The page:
13:42 I just honestly in looking back I'd I thought about this coming in to talk about her today.

13:52 I don't remember a contentious word ever. That was always she's extremely positive person. She's feisty SRB feisty with other folks.

14:09 Do you know know know know I really should know that one. So it was funny and in growing up. I was unaware until I got to be older and actually in college the plight of

14:26 Women in the world in the debit in the United States, I mean, but she she was

14:34 Wanee

14:37 When she got the right to vote.

14:41 So here's a great story. I think this is a great story County.

14:48 Sheetz

14:50 She felt that was a sacred right to vote. That was that important because she hadn't had it.

14:57 And and so she was a dyed-in-the-wool Democrat and my parents were Republicans. So after every vote National voter, California about somebody call somebody and rub it in Japan who won or lost the old days where where people were decent about disagreeing and

15:26 Sheep

15:30 It should do she instilled in me.

15:35 That whether you thought it was useless or that you were.

15:44 You were going to cast a vote that was not going to matter that it always mattered at that and then I didn't really understand until I started to study about her and she was by that time she passed away in 84 and it's been in the last four or five years that I've really started.

16:07 Looking back and and trying to find out information about her upbringing. She was a staunch supporter of Native American rights and I but I never put it together. She was born on the Indian Reservation or whatever and I can ask her now, but whatever informed her whatever she saw whatever she came into contact with.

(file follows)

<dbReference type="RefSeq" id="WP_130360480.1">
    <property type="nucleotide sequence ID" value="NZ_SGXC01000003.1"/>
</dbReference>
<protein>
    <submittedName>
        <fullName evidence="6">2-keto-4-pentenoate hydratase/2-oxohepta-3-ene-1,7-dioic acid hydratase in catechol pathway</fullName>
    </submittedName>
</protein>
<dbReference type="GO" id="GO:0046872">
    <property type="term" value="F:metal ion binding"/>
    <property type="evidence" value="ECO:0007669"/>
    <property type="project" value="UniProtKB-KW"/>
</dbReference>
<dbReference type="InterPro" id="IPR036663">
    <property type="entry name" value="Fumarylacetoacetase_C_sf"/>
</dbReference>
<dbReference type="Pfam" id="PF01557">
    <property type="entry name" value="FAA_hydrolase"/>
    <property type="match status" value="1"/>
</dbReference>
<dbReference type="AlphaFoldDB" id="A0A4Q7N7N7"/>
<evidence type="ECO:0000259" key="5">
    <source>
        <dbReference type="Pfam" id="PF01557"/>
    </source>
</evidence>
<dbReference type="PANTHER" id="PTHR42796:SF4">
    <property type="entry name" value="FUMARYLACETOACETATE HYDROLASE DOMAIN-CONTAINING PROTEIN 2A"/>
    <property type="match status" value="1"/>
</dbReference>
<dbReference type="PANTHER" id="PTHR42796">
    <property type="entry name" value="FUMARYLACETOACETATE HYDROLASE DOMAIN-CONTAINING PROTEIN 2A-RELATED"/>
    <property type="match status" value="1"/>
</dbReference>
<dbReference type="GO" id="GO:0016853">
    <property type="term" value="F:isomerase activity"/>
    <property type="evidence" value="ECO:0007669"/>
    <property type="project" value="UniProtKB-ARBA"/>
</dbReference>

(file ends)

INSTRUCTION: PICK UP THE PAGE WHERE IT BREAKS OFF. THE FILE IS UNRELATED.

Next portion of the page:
16:37 Made it the way she thought about Native Americans. She was said she felt strongly about their rights and

16:50 I don't know. It was just so being so but as a little boy you're just around this stuff. And I mean you're not, you know, I mean, but she was just

17:02 She's amazing on the voting story. My parents had passed away at it long before she did they were neither of made it to 62. And so that even made our bond closer because my parents work on 30 and I was 30 so but I would I was

17:35 I'm now clean and sober for 34 years, but I wasn't then so if you're an alcoholic or an addict, it stifles your growth pattern I really was.

17:53 I'm not prepared for my parents to realize I was close to them. Also. They were they were they were great people. But anyway, so I guess I got to be closer to her. I'd call her after I vote that was so she'd they've moved her out of the mountains cuz she had congenital heart disease in her eighties and she lived in San Juan Capistrano mobile home trailer.

18:21 So she called these vanpools for the elderly. I guess I'll be using one here shortly and and they pick people up and take them to the polling place. So I called her up and I